Do Low-fat Diets Work?
By Raquel Haggard
A few years ago, when she was 52, Donna Paddock thought she was getting the flu, but what she actually had was a heart attack. Before that she ate what she wanted, did not exercise and was 35 pounds overweight. This heart attack was a warning and after recovering Donna began walking daily and following a low fat diet, but she had a hard time continuing the healthy eating program. One year later Donna’s intestines became twisted and she had colon surgery. “My diet was killing me. Because of no protein and no fiber, my body couldn’t function properly and went haywire,” Donna said. After this she was desperate for a healthy eating plan she could maintain. Donna began following a plan that focused on healthy oils, low fat proteins and vegetables and high fiber carbohydrates. “It is more about the balance of what I eat and never eating a carb without a protein,” she said. “I also eat six times a day–3 meals, and 3 protein/carb snacks.” Donna lost 35 pounds and has maintained the loss for over one year by continuing the diet and walking her dog each day for 30 minutes. Her cardiologist is amazed by her progress. “This summer, when I had all the routine heart check-ups, such as running the treadmill, I did fantastic and the nurses and doctor could not believe the improvement — majorly due to this diet.”
The low-fat diet craze began in the 1980s and in 1990s, the federal government hopped on the band wagon and began recommending low-fat diets and canola oil to reduce the risk for heart disease, but 18 years later the problems still exist. According to the American Heart Association, heart disease is the number one cause of death in the United States. In addition, about two-thirds of adults in the United States are overweight or obese. Researchers and physicians are now considering the idea that fat is not what makes us fat and causes heart disease.
What is a low-fat diet? Many low fat diets seem to decrease fat and protein and replace them with processed carbohydrates. The American Heart Association says 30 percent of daily calories should come from healthy fats. AHA also indicates that we need fat, but not as much as most people eat each day. In her book, Ten Years Thinner, Christine Lydon, M.D. states, “…eliminating dietary fat from your meal plan is absolutely, positively, one hundred percent counterproductive to eliminating stored fat…when your diet lacks sufficient amounts of the right kinds of fat, stored fat becomes largely inaccessible as an energy source…if you don’t eat fat, you won’t burn fat.” Lydon also recommends certain exercises to build muscle as muscle burns more calories. In addition, she says, “Active people have increased protein requirements.” Lydon also says to have a firm, youthful body you should eat three fists’ worth of protein per day because lean animal protein sources promote simultaneous muscle toning and fat burning.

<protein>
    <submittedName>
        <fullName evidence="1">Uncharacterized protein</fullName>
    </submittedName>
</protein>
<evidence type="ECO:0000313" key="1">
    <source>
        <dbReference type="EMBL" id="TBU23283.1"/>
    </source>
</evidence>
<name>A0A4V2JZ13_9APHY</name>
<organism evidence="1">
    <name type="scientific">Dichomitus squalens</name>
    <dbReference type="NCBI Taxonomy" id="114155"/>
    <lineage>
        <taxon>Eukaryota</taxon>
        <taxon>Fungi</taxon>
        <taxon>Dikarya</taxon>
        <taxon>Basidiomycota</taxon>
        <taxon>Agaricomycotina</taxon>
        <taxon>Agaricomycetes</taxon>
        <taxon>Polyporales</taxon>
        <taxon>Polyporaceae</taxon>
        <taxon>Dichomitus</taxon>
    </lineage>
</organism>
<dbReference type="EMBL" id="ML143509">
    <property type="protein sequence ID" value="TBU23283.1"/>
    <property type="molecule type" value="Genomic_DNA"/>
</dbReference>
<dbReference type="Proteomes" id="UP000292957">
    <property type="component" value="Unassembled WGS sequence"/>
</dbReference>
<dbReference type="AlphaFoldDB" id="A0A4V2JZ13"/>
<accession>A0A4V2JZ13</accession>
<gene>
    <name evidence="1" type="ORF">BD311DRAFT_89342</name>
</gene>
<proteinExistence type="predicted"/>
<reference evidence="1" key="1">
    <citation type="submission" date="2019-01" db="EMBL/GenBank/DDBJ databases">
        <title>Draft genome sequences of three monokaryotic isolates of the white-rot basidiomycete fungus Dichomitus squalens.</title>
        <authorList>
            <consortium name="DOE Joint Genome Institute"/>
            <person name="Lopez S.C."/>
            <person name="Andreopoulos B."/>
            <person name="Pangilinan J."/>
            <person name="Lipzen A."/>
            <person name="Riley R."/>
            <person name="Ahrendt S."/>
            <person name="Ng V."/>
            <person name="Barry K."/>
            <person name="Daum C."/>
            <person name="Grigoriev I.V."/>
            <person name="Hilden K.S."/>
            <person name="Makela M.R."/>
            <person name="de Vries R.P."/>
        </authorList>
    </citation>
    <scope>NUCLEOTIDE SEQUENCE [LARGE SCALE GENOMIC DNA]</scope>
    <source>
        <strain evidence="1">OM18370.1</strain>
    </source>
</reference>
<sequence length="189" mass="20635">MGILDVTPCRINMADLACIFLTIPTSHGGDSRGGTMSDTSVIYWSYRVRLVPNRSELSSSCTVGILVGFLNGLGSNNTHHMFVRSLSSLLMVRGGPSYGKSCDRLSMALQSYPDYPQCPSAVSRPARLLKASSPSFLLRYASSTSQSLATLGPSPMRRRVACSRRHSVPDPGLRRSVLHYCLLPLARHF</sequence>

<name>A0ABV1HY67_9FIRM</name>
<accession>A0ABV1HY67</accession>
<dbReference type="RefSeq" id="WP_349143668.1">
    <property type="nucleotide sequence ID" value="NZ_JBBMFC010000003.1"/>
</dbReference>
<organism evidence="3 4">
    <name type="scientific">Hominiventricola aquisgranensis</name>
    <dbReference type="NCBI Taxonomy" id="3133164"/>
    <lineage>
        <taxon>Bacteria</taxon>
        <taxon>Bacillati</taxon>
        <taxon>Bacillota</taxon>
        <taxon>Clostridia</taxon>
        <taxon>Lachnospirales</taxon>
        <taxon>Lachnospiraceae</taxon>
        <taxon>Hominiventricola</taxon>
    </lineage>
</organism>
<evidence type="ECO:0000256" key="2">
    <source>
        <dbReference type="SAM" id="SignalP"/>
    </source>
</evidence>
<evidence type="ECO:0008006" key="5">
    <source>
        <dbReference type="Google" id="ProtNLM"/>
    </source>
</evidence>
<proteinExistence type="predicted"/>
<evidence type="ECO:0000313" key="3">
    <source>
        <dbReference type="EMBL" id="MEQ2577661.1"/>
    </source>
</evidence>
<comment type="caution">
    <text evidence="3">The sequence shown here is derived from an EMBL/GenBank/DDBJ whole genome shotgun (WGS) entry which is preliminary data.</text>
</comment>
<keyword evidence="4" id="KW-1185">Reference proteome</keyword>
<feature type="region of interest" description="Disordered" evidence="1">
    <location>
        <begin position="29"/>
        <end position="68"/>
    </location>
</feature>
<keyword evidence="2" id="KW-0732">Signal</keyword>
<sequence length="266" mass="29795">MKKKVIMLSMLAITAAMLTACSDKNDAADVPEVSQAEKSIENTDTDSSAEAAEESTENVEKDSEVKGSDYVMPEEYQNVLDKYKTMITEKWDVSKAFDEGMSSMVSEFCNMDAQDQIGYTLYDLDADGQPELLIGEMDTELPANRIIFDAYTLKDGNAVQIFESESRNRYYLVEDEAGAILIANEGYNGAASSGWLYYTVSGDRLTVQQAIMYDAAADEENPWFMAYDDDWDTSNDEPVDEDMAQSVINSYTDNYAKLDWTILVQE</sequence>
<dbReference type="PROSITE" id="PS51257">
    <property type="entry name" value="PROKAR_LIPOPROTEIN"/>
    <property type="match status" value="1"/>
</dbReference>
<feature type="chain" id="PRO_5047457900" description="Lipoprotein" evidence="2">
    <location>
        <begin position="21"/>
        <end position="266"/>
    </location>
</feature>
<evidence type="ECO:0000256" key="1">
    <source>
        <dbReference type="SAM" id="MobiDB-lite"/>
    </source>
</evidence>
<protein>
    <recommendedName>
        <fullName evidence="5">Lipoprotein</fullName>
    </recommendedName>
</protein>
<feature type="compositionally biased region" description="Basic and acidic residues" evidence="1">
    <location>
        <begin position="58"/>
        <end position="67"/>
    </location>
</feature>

According to Naturopathic Doctor Bruce Fife, a diet lacking in fat can reduce the efficiency of the immune system, making us more susceptible to disease. Fat is necessary for the absorption of essential nutrients and vitamins A, D, E, and K, as well as calcium.
In their book Eat, Drink & Weigh Less, Mollie Katzen and Walter Willett, M.D. state “A calorie is a calorie, so making the healthiest possible choices about where you get your calories is everything.” They also explain that the fats we eat do not increase weight any more than carbohydrates or protein. Every food has calories and can cause you to gain weight if you eat too much and don’t burn the calories you eat. Eating the right kinds of foods is key, rather than indiscriminately cutting fat, carbohydrates or protein. Katzen and Willett say, “Keep your total caloric intake and your activity level constant and shift the ratio of the kinds of fat you eat to include more unsaturated fats and less saturated ones, you won’t gain weight. Add to this a small reduction in carbohydrates and you’ll lose weight.” Unsaturated fats are important to a healthy diet. They not only reduce risk for heart disease, they make food taste good.